For some of the bags, I folded and played with the fabric to make up a simple design.

      For the shoulder bag that I currently use all the time, made from the baby wrap remnant, I purchased a bag at the store that I thought would work well with handwoven fabric. I took it home and ripped out all the seams to deconstruct it. Then I had the basic shapes, which I reconfigured to exactly what I wanted. I made a practice bag first out of denim before using the handwoven cloth to make the final bag.

      I hope that gives you some ideas!
      Karen

  • D'Anne Craft says:

    It was so much fun to see all your beautiful bags, Karen! Nineteen is certainly not enough!! Hope you keep making more and sharing them with us. You have a wonderful sense of color!

  • Cindy Bills says:

    Hi, Karen,
    You had the icon to share to Facebook, so I shared this post with my Rigid Heddle Adventure group. They’ve been talking a lot lately about creating bags. Thanks for the post!

    • Karen says:

      Hi Cindy, That’s wonderful! The rigid heddle loom is perfect for making fabric for bags because it’s so easy to use a variety of fibers in the warp and in the weft. It’s a fun adventure!

      Thanks so much for sharing!
      Karen

  • Angela Roberts says:

    Truly an inspiration, as always
    Thank you Karen

  • Kantilal Doobal says:

    Please quote me a Magazine for which I wish to submit and an article dealing with woolen durrie weaving.
    thanks

    • Karen says:

      Hi Kantilal, Thank you for asking.

      I don’t know a magazine that has an article about woolen durrie weaving. “Väv” magazine sometimes has articles about different types of rug weaving, and “Handwoven” magazine sometimes has articles about rag rug weaving. The March/April 2017 issue of “Handwoven” has instructions for a “Swedish Rosepath Rag Rug” that I designed.

      Karen

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Weaving Rugs Under Mugs

I don’t mind slow weaving. The progress that is measured in hours, not minutes, is satisfying. I don’t mind fast weaving, either. It’s a chance to be productive. These mug rugs fall in the fast-weaving category. I can whip up a few of these in an afternoon.

Rep weave mug rugs. Cottolin and stringyarn.

Plain weave hems fill the space between rep weave mug rugs.

I hope to get 20 to 25 of these little mug rugs from this six-yard warp. I have to admit, it’s fun to weave something easy once in a while. Now, I can measure progress in minutes, instead of hours. We determine the value of things according to time and effort, don’t we? How long did it take, and how much effort? Some woven items are destined for elegance, and others are, simply, rugs under mugs.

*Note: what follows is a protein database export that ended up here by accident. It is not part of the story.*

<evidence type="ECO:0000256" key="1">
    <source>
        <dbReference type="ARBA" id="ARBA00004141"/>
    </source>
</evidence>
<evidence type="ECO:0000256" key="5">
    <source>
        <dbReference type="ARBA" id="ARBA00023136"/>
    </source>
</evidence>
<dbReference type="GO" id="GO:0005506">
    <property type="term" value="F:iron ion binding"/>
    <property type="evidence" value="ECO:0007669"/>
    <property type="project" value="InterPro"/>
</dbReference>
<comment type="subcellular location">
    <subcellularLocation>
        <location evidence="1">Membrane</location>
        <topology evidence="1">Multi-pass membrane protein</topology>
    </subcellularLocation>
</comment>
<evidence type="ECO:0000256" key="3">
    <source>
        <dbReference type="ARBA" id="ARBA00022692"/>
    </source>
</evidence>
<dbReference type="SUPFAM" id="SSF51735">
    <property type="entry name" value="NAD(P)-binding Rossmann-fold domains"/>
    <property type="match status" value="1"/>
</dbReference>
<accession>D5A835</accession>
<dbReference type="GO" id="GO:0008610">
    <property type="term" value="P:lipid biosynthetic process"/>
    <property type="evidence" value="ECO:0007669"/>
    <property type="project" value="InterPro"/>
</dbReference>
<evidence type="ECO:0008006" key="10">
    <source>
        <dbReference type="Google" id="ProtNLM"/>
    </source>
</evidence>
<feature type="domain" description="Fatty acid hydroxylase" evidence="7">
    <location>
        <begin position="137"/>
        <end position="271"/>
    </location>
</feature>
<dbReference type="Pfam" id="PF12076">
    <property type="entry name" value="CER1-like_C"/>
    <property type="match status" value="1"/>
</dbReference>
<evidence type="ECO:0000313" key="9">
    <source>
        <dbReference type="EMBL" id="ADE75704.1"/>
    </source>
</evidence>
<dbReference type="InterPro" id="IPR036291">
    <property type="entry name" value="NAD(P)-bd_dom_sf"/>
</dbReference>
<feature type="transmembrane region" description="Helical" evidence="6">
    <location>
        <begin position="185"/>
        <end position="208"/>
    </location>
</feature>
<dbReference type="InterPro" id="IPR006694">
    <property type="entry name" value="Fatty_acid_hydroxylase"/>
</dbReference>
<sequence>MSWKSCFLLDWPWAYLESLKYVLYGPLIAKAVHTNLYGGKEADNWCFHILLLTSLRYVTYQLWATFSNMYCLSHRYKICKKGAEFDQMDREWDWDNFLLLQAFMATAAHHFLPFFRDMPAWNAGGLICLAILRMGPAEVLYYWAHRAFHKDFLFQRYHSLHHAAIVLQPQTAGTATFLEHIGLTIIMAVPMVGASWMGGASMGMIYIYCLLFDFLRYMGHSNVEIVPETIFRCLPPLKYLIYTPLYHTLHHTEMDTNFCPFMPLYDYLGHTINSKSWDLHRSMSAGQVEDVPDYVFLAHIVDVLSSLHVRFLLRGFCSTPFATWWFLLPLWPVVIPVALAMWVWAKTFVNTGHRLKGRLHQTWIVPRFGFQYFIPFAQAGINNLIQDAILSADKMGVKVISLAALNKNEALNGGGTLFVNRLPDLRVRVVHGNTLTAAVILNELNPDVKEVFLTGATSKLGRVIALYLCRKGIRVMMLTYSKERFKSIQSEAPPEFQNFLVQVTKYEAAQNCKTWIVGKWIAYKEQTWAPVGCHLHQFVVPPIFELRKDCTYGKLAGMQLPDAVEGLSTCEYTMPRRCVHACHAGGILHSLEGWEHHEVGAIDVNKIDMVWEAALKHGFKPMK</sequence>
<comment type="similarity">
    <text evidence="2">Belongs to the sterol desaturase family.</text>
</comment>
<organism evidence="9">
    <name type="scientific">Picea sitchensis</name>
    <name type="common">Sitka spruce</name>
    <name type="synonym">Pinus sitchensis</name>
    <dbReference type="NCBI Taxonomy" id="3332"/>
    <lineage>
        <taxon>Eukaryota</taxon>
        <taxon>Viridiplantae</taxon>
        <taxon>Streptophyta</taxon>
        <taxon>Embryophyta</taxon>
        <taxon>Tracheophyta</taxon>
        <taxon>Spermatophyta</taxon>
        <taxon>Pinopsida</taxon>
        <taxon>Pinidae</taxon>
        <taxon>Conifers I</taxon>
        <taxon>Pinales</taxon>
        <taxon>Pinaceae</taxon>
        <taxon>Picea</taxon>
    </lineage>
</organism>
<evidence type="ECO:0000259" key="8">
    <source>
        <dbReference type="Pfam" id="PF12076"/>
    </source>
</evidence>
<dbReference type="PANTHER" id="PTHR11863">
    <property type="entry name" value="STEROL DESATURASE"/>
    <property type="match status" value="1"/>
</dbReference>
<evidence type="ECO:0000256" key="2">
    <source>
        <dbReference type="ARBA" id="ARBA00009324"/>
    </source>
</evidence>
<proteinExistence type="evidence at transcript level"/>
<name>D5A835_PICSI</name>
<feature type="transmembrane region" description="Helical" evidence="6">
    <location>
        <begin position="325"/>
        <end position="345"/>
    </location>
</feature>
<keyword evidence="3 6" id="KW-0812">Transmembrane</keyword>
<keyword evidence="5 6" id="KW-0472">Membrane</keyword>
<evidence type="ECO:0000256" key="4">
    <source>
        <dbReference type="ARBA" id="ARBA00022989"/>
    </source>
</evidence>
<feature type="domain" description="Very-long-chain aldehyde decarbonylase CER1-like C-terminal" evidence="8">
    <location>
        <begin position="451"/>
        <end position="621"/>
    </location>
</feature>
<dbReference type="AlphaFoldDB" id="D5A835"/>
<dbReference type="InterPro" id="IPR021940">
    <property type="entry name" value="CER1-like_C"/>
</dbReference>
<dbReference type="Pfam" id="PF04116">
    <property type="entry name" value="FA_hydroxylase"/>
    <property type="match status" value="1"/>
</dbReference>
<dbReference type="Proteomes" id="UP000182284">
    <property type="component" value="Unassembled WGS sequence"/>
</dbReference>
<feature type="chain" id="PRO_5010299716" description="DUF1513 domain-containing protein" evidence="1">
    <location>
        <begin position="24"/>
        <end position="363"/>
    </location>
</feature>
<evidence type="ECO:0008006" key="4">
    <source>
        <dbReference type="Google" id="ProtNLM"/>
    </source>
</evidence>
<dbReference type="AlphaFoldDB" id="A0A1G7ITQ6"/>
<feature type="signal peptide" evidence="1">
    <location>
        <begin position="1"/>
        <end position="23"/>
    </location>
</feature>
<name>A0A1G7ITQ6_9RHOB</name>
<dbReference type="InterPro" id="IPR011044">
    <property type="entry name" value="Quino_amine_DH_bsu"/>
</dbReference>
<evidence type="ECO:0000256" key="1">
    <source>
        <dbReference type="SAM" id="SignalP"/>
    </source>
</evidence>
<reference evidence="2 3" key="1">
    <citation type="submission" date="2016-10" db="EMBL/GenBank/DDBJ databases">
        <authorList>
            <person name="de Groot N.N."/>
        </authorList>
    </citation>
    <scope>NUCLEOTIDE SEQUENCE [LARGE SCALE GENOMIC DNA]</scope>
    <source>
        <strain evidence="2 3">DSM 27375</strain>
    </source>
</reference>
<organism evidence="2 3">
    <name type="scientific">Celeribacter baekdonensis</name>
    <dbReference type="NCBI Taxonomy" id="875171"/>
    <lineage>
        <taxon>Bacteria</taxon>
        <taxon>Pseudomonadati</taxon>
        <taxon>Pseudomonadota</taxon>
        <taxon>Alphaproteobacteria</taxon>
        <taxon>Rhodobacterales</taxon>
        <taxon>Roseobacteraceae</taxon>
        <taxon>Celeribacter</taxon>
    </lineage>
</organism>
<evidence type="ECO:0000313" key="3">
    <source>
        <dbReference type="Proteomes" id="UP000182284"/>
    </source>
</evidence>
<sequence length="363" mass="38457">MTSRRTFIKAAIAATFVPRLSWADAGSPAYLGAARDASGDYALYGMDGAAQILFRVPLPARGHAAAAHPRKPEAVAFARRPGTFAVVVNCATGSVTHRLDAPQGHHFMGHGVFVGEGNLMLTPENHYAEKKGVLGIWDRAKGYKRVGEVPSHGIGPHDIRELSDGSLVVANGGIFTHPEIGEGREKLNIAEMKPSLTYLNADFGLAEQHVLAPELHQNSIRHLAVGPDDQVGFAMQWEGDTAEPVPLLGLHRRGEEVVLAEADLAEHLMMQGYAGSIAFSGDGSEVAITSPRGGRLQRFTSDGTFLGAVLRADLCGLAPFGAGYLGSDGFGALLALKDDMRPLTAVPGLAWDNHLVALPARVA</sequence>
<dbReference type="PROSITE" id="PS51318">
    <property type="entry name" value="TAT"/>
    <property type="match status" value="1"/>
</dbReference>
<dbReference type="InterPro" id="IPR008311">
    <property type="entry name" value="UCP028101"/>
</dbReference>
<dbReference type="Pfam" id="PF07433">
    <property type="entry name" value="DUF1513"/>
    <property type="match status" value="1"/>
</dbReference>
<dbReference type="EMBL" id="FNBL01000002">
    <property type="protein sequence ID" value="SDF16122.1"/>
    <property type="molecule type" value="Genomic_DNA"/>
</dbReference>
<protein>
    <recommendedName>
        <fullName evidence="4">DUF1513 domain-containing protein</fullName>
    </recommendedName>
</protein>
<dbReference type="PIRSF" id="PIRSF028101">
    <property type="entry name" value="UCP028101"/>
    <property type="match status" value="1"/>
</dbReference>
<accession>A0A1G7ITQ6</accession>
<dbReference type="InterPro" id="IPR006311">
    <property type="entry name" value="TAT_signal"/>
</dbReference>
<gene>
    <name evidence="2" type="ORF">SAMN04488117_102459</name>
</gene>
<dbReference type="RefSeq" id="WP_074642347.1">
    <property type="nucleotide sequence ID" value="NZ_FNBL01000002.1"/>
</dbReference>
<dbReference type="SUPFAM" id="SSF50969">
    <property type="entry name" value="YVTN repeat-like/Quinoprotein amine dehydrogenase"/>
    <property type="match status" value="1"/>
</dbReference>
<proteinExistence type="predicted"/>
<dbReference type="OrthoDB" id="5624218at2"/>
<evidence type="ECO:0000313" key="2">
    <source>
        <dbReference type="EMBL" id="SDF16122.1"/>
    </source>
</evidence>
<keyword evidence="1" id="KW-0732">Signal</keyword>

Rep weave mug rugs on the loom.

Mug rugs begin to circle the cloth beam. Turquoise Cottolin weft thread alternates with black midi stringyarn. Block changes are made by weaving two thick picks in a row.

Grace doesn’t measure value that way. The Lord’s generous grace demonstrates true equality and fairness. His grace places equal value on people, not taking into account how “good” they are, or how much effort they extend to do “good” things. Grace is distributed equally. The Lord offers it to all, not because of who we are or what we have done, but because of who he is, and what he has done. That’s good news. The mug rugs may end up on an elegant table, after all.

May you receive and extend grace.

Happy weaving,
Karen

PS Plattväv Towel Kit update: Still in progress! You will be the first to know when the kits are ready.

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One Mini Rag Rug

I am calling this miniature rag rug experiment a success! Oh what fun to play with colorful fabric to make rosepath designs in rag rugs. This sample size is great for trying out various designs and color combinations. Pure delight for a rag rug weaver like me!

Mini rag rug on the loom with rosepath design.

Mini rag rug on the loom with rosepath design.

I am cutting this first “rug” off. After finishing the ends and hemming the little rug, I will see if adjustments are needed before weaving the rest of the warp. It’s the details I’m interested in–sett, weft density, finished dimensions, selvedges, design, balance of color, size of hem. All of these assessments affect my plans for the remaining warp. I am excited about weaving more of these mini rugs! I smile to think of it.

Small rosepath rag rug sample.

Warp is tied on and ready for weaving the next small rag rug.

Mini rosepath rag rug with favorite coffee mug. Karen Isenhower

Favorite artisan coffee mug is right at home on the cute little rug. Finished rag rug measures 6 x 10 1/2″ / 15 x 26.5cm.

The Lord is intricately involved in the lives of those who belong to Him. He delights in details that require His guidance. It is as if the Lord is holding my hand, especially when I need guidance to navigate life’s challenges. The Lord delights in helping us. After all, what He is making is much more exciting than anything found on our looms.

May you find delightful details in the work of your hands.

Happy weaving,
Karen

10 Comments

  • Fran says:

    Never thought of sampling rugs. Good idea! Patterns and colours for rosepath; going to do that! Thanks.

  • linda says:

    Watch out!! Doll house buffs will be calling for rugs. It’s so cute; can’t wait to see the finished large one, and just imagine a couple sewn together, as a carpet. LP&J, lindalinda

  • Rose says:

    How many epi do you do?

    • Karen says:

      Hi Rose,

      I’m using a metric reed on this one. It’s a 30/10 reed, so 3 epc. If I use a reed measured in inches, for rag rugs I use an 8-dent for 8 epi. I like the metric reed because it’s a slightly denser sett, but the 8-dent works just fine, too.

      Thanks for asking,
      Karen

  • Debbie Moyes says:

    Very nice! I’ve never done anything but plain weave for rag rugs and runners. And I do delight in buying funny and fun fabrics! I wait for them to go on sale at a place like Joann’s and get a big stack and the cutting lady wonders what on earth I am making with all the kooky prints.

  • Jenice says:

    “The Lord delights in helping us.” Sigh. I needed to be reminded of that, Karen. Thank you!

    And I love how the rag rug turned out. 🙂